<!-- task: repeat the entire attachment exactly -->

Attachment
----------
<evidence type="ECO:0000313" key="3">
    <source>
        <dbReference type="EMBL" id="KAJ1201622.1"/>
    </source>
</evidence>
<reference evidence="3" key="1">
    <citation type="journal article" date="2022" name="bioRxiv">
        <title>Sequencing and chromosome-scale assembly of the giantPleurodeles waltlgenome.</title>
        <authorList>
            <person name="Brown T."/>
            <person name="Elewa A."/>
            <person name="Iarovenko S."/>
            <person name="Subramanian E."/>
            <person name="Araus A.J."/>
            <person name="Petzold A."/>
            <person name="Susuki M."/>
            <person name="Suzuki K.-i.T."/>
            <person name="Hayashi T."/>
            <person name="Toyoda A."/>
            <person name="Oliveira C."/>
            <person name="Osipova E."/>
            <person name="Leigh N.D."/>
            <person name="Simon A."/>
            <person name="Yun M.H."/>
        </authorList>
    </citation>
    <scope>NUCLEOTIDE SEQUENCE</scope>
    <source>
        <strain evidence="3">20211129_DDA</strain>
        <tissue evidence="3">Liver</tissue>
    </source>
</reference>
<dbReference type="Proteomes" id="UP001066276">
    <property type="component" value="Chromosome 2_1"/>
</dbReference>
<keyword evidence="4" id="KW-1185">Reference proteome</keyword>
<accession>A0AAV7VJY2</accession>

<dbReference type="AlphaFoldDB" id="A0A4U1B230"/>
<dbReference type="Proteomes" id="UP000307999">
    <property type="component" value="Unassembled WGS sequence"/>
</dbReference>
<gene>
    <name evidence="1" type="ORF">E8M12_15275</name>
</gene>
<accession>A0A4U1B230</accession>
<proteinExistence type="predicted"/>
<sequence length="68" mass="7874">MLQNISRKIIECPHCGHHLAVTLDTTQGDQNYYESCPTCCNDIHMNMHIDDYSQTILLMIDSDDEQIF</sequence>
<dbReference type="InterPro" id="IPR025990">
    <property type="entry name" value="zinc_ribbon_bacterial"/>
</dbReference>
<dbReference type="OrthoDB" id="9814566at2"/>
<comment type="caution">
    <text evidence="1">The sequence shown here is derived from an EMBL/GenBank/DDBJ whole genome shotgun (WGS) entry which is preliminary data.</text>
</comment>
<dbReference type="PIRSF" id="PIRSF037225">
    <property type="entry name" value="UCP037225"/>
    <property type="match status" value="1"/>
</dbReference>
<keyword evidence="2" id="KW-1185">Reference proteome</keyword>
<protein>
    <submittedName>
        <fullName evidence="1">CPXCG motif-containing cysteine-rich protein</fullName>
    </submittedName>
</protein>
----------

<evidence type="ECO:0000313" key="3">
    <source>
        <dbReference type="EMBL" id="KAJ1201622.1"/>
    </source>
</evidence>
<reference evidence="3" key="1">
    <citation type="journal article" date="2022" name="bioRxiv">
        <title>Sequencing and chromosome-scale assembly of the giantPleurodeles waltlgenome.</title>
        <authorList>
            <person name="Brown T."/>
            <person name="Elewa A."/>
            <person name="Iarovenko S."/>
            <person name="Subramanian E."/>
            <person name="Araus A.J."/>
            <person name="Petzold A."/>
            <person name="Susuki M."/>
            <person name="Suzuki K.-i.T."/>
            <person name="Hayashi T."/>
            <person name="Toyoda A."/>
            <person name="Oliveira C."/>
            <person name="Osipova E."/>
            <person name="Leigh N.D."/>
            <person name="Simon A."/>
            <person name="Yun M.H."/>
        </authorList>
    </citation>
    <scope>NUCLEOTIDE SEQUENCE</scope>
    <source>
        <strain evidence="3">20211129_DDA</strain>
        <tissue evidence="3">Liver</tissue>
    </source>
</reference>
<dbReference type="Proteomes" id="UP001066276">
    <property type="component" value="Chromosome 2_1"/>
</dbReference>
<keyword evidence="4" id="KW-1185">Reference proteome</keyword>
<accession>A0AAV7VJY2</accession>

<dbReference type="AlphaFoldDB" id="A0A4U1B230"/>
<dbReference type="Proteomes" id="UP000307999">
    <property type="component" value="Unassembled WGS sequence"/>
</dbReference>
<gene>
    <name evidence="1" type="ORF">E8M12_15275</name>
</gene>
<accession>A0A4U1B230</accession>
<proteinExistence type="predicted"/>
<sequence length="68" mass="7874">MLQNISRKIIECPHCGHHLAVTLDTTQGDQNYYESCPTCCNDIHMNMHIDDYSQTILLMIDSDDEQIF</sequence>
<dbReference type="InterPro" id="IPR025990">
    <property type="entry name" value="zinc_ribbon_bacterial"/>
</dbReference>
<dbReference type="OrthoDB" id="9814566at2"/>
<comment type="caution">
    <text evidence="1">The sequence shown here is derived from an EMBL/GenBank/DDBJ whole genome shotgun (WGS) entry which is preliminary data.</text>
</comment>
<dbReference type="PIRSF" id="PIRSF037225">
    <property type="entry name" value="UCP037225"/>
    <property type="match status" value="1"/>
</dbReference>
<keyword evidence="2" id="KW-1185">Reference proteome</keyword>
<protein>
    <submittedName>
        <fullName evidence="1">CPXCG motif-containing cysteine-rich protein</fullName>
    </submittedName>
</protein>